Hardwood flooring has become ever popular in many countries. In South Africa, home owners are opting for these in preference to the old style parquet and the laminated style of flooring. Hardwood floors go hand-in-hand with luxury, and offer timeless beauty and are low on maintenance. Home owners looking for a classic look might like to consider engineered hardwood flooring. These points should be taken into account, or kept in mind when weighing up the pros and cons of hardwood flooring.
Unlike conventional hardwood, which comes from its raw state and into your home, engineered hardwood is a more complex product which consists of layers. The outermost appearance layer is a hardwood veneer, a thin slice of wood of whatever wood type you prefer. The inner layers are made of plywood, high density fiberboard, or hardwood. These core layers give the product more stability than regular hardwood, while the outer veneer surface gives the floor its aesthetics, its beauty, and, of course, its authenticity.
Engineered hardwood is different to a hardwood laminated ‘wood’ because the surface is made of real wood. While laminated flooring has a core of high density fiberboard, its surface is basically a picture of wood. Laminate is less expensive than engineered and solid hardwood, but has a different look, feel and even sound when walking on it, due to its make up.
- Engineered hardwood flooring is designed to reduce moisture associated with conventional hardwood.
- The layers block moisture and provide added stability to your floor.
- This is a low maintenance option because of the fact that Engineered Flooring will not swell or warp.
- Choosing engineered flooring is considered more environmentally-friendly than traditional hardwood for various reasons.
- Veneer is sliced very carefully and precisely – it is not cut with a saw. This process produces no sawdust, which means that the entire tree can be used. The sawdust which we know amounts to a significant pile when making hardwood boards is wasted wood.
- Hardwood trees grow a lot more slowly than the trees used to construct engineered flooring cores. More surface area is produced making veneer, therefore installing traditional hardwood uses many times the amount of slow-growing tree. This makes the replenishing time much longer.
Engineered Hardwood Flooring Cons
- There are very few disadvantages to this type of hardwood flooring but it is neither a foolproof project and not necessarily the right floor for every application.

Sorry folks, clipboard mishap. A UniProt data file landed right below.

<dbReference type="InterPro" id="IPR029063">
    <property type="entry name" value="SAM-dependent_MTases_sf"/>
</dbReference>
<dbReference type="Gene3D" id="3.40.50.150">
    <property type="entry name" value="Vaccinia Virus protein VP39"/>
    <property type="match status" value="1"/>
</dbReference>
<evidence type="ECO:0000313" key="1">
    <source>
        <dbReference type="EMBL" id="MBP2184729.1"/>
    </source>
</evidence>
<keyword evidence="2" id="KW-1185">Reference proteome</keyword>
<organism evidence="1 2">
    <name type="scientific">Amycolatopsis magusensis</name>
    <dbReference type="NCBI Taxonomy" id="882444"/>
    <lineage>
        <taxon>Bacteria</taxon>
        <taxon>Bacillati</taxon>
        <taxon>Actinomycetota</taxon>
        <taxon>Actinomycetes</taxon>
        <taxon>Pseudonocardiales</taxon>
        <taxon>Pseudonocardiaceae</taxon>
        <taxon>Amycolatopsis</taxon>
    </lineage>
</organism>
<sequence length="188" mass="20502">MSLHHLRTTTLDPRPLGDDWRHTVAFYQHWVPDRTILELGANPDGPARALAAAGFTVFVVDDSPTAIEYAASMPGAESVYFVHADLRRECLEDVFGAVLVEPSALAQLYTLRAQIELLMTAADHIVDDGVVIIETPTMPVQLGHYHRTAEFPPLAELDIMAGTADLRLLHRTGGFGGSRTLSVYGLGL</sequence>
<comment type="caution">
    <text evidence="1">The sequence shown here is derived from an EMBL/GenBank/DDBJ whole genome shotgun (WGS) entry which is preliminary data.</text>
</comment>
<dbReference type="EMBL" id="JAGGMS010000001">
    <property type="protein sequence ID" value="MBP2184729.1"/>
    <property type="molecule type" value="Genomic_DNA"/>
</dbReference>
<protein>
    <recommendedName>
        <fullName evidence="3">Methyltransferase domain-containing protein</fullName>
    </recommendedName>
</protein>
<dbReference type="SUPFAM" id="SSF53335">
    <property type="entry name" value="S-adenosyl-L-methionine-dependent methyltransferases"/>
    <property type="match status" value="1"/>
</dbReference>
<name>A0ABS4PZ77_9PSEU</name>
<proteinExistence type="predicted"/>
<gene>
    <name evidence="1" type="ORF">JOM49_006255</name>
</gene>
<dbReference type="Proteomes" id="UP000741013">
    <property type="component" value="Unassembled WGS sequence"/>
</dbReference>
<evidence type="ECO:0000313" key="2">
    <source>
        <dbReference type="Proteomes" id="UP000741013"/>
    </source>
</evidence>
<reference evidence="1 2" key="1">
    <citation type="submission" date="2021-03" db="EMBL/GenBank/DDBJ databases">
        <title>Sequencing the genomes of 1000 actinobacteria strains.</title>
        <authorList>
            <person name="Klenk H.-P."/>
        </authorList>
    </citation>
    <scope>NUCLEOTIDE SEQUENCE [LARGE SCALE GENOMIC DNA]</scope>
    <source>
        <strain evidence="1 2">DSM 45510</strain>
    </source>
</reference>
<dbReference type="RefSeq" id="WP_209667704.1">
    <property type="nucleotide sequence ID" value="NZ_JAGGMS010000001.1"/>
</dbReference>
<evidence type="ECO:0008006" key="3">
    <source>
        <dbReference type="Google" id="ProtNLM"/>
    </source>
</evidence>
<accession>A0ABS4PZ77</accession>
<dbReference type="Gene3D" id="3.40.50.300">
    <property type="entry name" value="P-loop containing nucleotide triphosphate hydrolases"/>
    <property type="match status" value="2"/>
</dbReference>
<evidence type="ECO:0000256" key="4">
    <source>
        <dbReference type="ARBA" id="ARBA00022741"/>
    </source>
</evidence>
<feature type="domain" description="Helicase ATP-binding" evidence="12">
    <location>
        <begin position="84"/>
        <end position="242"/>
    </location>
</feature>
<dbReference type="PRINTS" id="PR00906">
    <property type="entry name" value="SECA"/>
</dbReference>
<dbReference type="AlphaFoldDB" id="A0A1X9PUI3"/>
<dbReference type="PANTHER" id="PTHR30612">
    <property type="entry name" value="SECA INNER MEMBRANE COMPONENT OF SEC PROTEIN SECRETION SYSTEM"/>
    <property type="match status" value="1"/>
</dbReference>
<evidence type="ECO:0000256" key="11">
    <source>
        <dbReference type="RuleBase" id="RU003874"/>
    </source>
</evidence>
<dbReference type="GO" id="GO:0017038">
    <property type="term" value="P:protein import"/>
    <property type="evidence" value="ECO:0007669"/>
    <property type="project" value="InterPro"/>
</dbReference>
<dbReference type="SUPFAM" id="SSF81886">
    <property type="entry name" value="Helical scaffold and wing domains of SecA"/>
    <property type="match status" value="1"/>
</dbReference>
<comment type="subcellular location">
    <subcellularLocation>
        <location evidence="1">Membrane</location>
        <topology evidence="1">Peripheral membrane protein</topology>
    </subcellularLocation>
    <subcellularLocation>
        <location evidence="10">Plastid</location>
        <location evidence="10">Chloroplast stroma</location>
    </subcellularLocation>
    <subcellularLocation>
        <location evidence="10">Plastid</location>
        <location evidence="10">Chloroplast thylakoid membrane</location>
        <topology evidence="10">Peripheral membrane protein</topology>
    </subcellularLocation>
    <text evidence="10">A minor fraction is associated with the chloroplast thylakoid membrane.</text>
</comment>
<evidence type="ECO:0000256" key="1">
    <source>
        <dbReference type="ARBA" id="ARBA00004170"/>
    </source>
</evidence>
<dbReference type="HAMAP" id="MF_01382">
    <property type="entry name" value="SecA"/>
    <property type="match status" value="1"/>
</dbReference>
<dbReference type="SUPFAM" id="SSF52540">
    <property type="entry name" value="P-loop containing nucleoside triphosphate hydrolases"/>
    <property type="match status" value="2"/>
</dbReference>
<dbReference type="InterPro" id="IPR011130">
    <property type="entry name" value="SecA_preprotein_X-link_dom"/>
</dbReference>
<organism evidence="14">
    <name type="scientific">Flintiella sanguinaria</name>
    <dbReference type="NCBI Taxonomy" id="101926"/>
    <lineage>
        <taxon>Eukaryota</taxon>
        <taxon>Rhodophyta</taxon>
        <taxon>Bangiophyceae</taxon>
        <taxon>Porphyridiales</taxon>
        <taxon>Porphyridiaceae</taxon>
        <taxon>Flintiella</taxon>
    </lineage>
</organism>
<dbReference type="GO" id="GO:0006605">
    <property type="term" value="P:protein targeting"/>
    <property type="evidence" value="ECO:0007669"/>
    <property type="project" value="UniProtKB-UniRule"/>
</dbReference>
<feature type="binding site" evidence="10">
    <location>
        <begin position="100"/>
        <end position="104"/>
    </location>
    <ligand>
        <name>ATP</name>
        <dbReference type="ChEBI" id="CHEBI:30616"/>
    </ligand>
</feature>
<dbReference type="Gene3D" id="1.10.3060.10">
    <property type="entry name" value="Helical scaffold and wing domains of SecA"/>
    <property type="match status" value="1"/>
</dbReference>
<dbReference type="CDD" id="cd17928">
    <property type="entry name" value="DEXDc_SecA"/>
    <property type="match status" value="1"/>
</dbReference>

Comparable to solid hardwood in terms of cost: –
Engineered floors are still considerably more expensive than laminated floors, tile or carpet. They are, however much more hardy, are low maintenance and will wear a lot better.
That said, one should also take into account the biggest concern as a homeowner … that being avoiding shoddy or inferior engineered work and products, merely because of cost.
Veneers that are too thin will prevent sanding and refinishing opportunities that may double the lifetime of the floor.
Some veneers are so thin and poorly made that they can prematurely warp or fade.
Core layers should still be made from high-quality wood. Some manufacturers try to cut corners by using fiberboard or oriented strand board which might well compromise the stability of your floor and could result in an inferior flooring product.
Your Home is your Castle … quality surpasses cutting corners
It is, without exception, easier to install engineered flooring and the handy man homeowner is often encouraged to install his or her own engineered floors. It is never-the-less, a major project with big financial implications, therefore, I suggest you weigh up carefully, the virtue of employing an experienced craftsman to do the job (who will also guarantee his finished product, surely?) and doing the work yourself …and without wanting to reduce your skill-ability, don’t be too over zealous about your own home improvement skills just to get the job done cheaper! Even for the majority of homeowners who hire a flooring contractor for the job, you’ll save a hefty sum on installation, which is important given that most engineered flooring is more expensive than solid wood.
The cost of high-quality engineered floors (thick veneers) will depend on various issues, the obvious one being the type of wood you choose. In South Africa, imported Indonesian Balau is readily available, is solid, a hard wood and also hard-wearing, able to withstand much more than a softer local wood might be. It lands at quite a reasonable price and is of a superior quality. It is, for example largely used for outdoor decking. Solid wood flooring may be cheaper overall, however it will still take longer to install.
For a free no obligation quote on your solid hardwood engineered flooring please contact us on 082 496 5444 or use the contact us form below.